The Raven King, by Maggie Stiefvater, was published in 2016 by Scholastic. It is the sequel to Blue Lily, Lily Blue.
Spoilers for the series.
For years, Gansey has been on a quest to find a lost king. One by one, he’s drawn others into this quest: Ronan, who steals from dreams; Adam, whose life is no longer his own; Noah, whose life is no longer a life; and Blue, who loves Gansey…and is certain she is destined to kill him. Now the endgame has begun. Dreams and nightmares are converging. Love and loss are inseparable. And the quest refuses to be pinned to a path.
Let me start by saying that the cover art for The Raven King is gorgeous, probably my favorite out of all the books. I’m not quite sure how it relates, since the only deer in the novel are inconsequential to the plot, but whatever. It’s pretty.
I’m giving The Raven King the same rating as I gave Blue Lily, Lily Blue because even though I liked The Raven King better than Blue Lily, there were still some things I found dissatisfying that prevent me from giving it a 4 out of 5. But I’ll start with positives first:
As I mentioned in The Dream Thieves, I do like the male friendship in this series since I never see a lot of it in the books I read. I see girl friendships and girl/boy friendships, but very little boy friendships. Maybe I’m just not reading the right books (always most likely the reason), but still, I appreciate the camaraderie we get between Ronan, Adam, and Gansey—and Henry, towards the end.
I also liked the resolution of the novel, even if I also have some problems with it. I’m not usually a fan of authors pulling a “time to teach you that you don’t always get what you want” because it often feels like they just wasted your time, but Stiefvater manages to do it in an okay way. I’m still not particularly happy with some things relating to Glendower that were resolved, but it did make sense and the characters’ reactions to it all made sense.
Finally, Gansey is probably my favorite character, and even though more time was devoted to Ronan, I did like the glimpses at Gansey and Blue’s relationship.
Now, the negatives:
Once again, Stiefvater creates numerous characters that sound completely fake. One was the “villain,” though I hesitate to call Laumonier that because he was almost completely an unnecessary character. I don’t know why Stiefvater thinks creating quirky villains is a good idea, but it’s not—I can’t take a book seriously if I can’t take its characters seriously, and Laumonier was simply ridiculous. The other ridiculous character was Henry, who also said things that didn’t sound like things someone would actually say. I also didn’t understand why he was even in the book; he seemed a bit of a throw-away character and another attempt to instill odd humor into a book that really doesn’t need it. I liked him, but he didn’t make sense to me.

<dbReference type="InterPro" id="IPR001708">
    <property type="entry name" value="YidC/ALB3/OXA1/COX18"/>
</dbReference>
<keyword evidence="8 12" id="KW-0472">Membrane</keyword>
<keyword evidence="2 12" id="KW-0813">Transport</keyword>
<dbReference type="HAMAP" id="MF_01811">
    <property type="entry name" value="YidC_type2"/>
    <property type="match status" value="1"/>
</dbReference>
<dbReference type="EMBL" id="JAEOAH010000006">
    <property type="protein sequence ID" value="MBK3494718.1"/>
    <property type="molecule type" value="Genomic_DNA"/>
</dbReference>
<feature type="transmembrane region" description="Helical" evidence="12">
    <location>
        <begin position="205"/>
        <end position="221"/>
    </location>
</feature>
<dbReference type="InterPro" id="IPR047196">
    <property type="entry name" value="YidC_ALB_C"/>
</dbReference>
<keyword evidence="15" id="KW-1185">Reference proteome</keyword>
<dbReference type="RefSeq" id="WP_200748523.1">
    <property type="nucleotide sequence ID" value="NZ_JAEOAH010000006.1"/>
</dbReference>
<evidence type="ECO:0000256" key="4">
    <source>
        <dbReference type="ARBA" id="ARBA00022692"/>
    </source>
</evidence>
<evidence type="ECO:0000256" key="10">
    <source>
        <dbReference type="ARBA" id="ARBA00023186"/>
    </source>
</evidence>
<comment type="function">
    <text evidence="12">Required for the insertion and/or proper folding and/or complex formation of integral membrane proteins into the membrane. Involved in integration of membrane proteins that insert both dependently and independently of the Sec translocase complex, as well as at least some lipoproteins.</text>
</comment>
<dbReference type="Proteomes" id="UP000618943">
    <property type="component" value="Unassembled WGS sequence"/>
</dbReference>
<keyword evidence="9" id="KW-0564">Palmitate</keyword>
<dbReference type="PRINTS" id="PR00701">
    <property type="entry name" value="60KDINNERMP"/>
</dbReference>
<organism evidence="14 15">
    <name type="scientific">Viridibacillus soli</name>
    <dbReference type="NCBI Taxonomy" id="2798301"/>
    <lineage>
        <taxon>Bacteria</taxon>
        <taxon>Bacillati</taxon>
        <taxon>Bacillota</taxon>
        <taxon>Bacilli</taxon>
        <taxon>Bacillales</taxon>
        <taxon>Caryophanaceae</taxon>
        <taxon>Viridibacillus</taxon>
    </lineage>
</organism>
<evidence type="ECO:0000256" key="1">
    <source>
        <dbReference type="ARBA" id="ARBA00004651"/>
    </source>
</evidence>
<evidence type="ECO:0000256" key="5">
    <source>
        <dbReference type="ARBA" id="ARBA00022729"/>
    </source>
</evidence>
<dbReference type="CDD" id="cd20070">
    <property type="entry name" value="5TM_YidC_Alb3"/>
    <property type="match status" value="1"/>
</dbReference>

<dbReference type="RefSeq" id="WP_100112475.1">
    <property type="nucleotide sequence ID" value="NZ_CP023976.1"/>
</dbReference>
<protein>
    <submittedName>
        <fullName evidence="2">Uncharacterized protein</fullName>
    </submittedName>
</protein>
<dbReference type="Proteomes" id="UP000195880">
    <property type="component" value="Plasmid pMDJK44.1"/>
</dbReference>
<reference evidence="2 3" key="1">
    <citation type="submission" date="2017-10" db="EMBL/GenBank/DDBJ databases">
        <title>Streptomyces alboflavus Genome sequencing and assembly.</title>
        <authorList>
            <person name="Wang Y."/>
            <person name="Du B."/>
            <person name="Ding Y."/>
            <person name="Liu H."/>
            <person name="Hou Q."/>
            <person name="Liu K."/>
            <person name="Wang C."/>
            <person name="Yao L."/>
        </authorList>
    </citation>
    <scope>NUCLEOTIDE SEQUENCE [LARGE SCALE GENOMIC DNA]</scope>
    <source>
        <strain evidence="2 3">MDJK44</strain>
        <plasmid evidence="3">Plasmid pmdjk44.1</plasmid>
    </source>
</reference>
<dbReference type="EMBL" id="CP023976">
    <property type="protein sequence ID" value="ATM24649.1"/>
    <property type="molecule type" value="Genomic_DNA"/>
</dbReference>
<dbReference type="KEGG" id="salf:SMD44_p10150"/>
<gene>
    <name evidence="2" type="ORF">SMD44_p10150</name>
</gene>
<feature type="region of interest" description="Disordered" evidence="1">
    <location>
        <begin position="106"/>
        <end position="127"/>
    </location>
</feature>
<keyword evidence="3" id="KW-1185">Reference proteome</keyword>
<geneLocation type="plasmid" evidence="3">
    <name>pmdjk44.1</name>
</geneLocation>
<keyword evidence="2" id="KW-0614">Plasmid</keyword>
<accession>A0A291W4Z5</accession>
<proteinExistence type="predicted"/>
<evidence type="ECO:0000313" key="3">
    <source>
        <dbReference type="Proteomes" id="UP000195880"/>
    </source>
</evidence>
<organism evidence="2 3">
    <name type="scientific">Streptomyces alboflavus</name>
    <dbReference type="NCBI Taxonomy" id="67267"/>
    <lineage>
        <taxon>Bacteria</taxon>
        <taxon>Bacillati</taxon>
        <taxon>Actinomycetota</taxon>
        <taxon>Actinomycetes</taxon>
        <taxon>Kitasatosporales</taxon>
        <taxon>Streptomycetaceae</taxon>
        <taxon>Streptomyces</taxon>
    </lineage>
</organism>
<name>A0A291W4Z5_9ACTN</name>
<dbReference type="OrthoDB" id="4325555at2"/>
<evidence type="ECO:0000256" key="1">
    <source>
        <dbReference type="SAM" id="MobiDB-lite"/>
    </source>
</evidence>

For the resolution of the book, I understand what Stiefvater was trying to do, but I wish it felt less like I had just wasted my time reading four books. There was more plot reliance on “oh, Ronan dreamed this” and “oh, Ronan dreamed that” until the whole thing felt like a “oh, Ronan dreamed it all” type of plot, which I know is not what Stiefvater was going for. Most of the plot reveals I thought were well-done, except for the “Ronan dreamed it!” ones, because that was used ad nauseam in the second and third books and it felt very old going into this fourth book.
Also, why is the book even called The Raven King? And why is there a stag on the cover? Curious minds want to know.
Overall, I think my main problem with The Raven King—and the Raven Cycle and Stiefvater in general—is a stylistic one. I just can’t jive with Stiefvater’s style for very long. There are parts where I’m all “yes, that’s perfect, give me more” and then there are parts where I just want it to be over and I’m rolling my eyes or I finish the chapter, squint my eyes and shake my head and wonder what in the world I just read.
Recommended Age Range: 16+
Warnings: Swearing, psychics, violence, sensual and sexual scenes.
Genre: Urban Fantasy, Paranormal, Young Adult
He was in a forest of wooden sticks, of birds. The brass instruments muttered; the flutes screamed. Wings buzzed and hummed and shivered around him. He could feel the hornets in his ears.
They aren’t there
But that big insect whirred by him again, circling.
It had been years since Malory had been forced to stop halfway through a hike to wait as Gansey fell to his knees, hands over his ears, shivering, dying.
He had worked hard to walk away from that.
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